President Donald Trump delivered his first State of the Union address Tuesday night, focusing on many of the nation’s top political issues, but also some that ring closer to home for Alaska.
Here’s what the president had to say on some topics of especial interest to Alaska:
When it comes to caring for the nation’s veterans, President Trump lauded the VA Accountability Act, saying his administration has removed more than 1,500 VA employees who did not meet expectations.
“I will not stop until our veterans are properly taken care of, which has been my promise to them from the very beginning of this great journey,” Trump said, before calling on Congress to empower Cabinet secretaries to reward good workers, and to remove Federal employees who, “Undermine the public trust or fail the American people.”
The president said his administration has eliminated more regulations in the first year than any administration in history.
Though barriers to exploration in Alaska’s federal lands and waters have come down in recent weeks, and an Alaska-sponsored gas line deal has been struck with Chinese investors, Trump’s statements on Energy were brief: “We have ended the war on American Energy – and we have ended the war on beautiful clean coal. We are now, very proudly, an exporter of energy to the world,” he said, in part.
Trump also reiterated his commitment to infrastructure: “As we rebuild our industries, it is also time to rebuild our crumbling infrastructure,” he said. The president remarked that the Empire State Building was built in just one year, but now it can take 10 years to get a permit approved for a single road.
“I am asking both parties to come together to give us the safe, fast, reliable and modern infrastructure our economy needs and our people deserve,” Trump said. He called on Congress to pass a bill that would generate at least $1.5 trillion for new infrastructure investment. He said that should be done by balancing federal dollars with state and local governments, and even private sector investment, to fix the infrastructure deficit.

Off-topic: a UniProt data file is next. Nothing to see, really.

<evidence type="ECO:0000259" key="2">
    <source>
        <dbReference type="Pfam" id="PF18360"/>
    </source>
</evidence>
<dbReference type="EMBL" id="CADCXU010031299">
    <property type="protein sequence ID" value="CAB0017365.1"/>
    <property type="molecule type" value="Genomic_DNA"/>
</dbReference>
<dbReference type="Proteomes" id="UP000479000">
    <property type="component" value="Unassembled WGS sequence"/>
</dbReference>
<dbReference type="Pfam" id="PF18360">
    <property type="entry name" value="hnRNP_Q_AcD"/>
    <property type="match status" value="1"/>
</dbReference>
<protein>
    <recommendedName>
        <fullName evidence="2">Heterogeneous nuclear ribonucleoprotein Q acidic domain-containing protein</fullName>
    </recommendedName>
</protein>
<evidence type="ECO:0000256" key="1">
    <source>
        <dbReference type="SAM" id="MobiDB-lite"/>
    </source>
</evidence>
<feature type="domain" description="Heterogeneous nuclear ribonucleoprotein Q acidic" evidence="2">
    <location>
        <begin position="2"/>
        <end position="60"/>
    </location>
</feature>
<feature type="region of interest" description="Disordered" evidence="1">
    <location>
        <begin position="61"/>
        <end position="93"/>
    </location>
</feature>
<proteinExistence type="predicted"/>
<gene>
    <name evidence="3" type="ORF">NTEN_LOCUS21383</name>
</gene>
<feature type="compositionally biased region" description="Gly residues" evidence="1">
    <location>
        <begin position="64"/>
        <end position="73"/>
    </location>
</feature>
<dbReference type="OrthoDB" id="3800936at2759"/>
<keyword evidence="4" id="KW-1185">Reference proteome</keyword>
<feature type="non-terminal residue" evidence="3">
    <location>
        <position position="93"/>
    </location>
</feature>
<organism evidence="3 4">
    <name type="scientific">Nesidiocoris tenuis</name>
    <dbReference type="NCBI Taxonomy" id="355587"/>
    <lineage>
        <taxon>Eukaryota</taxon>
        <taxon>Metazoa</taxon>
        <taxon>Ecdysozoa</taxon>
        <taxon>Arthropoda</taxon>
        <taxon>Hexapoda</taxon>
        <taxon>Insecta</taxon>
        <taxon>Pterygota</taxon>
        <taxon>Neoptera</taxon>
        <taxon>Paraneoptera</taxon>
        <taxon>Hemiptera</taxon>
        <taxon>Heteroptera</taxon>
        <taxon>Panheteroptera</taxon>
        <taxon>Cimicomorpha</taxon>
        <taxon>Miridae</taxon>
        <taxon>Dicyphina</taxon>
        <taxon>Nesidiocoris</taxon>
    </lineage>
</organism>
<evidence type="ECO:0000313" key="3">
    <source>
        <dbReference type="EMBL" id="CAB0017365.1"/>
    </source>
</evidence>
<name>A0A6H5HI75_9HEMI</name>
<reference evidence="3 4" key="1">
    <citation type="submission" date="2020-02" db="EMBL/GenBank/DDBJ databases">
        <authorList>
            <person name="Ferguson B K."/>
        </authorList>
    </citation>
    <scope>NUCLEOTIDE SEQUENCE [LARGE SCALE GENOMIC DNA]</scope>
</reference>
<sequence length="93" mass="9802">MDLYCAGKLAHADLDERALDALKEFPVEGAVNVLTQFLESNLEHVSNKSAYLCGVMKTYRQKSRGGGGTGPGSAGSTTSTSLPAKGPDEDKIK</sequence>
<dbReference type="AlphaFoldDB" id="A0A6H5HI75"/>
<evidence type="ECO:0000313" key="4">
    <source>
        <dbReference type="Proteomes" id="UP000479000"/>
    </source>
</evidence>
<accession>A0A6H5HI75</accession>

Military and Defense
The President asked Congress to eliminate the defense sequester to fully fund the military, and said the U.S. must modernize and rebuild its nuclear arsenal, “hopefully never having to use it, but making it so strong and powerful that it will deter any acts of aggression,” Trump said.
Despite recent tension with North Korea, the president spoke first about the battle with ISIS, and the success the military has had in that fight in Iraq and Syria, saying there is still, “much more work to be done. We will continue our fight until ISIS is defeated.”
Trump said he just directed Defense Secretary James Mattis to reexamine the country’s military defense policy and to keep open the detention facilities at Guantanamo Bay.
He also talked about American soldiers’ new rules of engagement in Afghanistan, saying, “Our military is no longer undermined by artificial timelines, and we no longer tell our enemies our plans.”
On North Korea, Trump spoke of the threat the regime poses to the U.S.: “North Korea’s reckless pursuit of nuclear missiles could very soon threaten our homeland,” he said. “We are waging a campaign of maximum pressure to prevent that from happening. Past experience has taught us that complacency and concessions only invite aggression and provocation. I will not repeat the mistakes of past administrations that got us into this dangerous position,” he continued.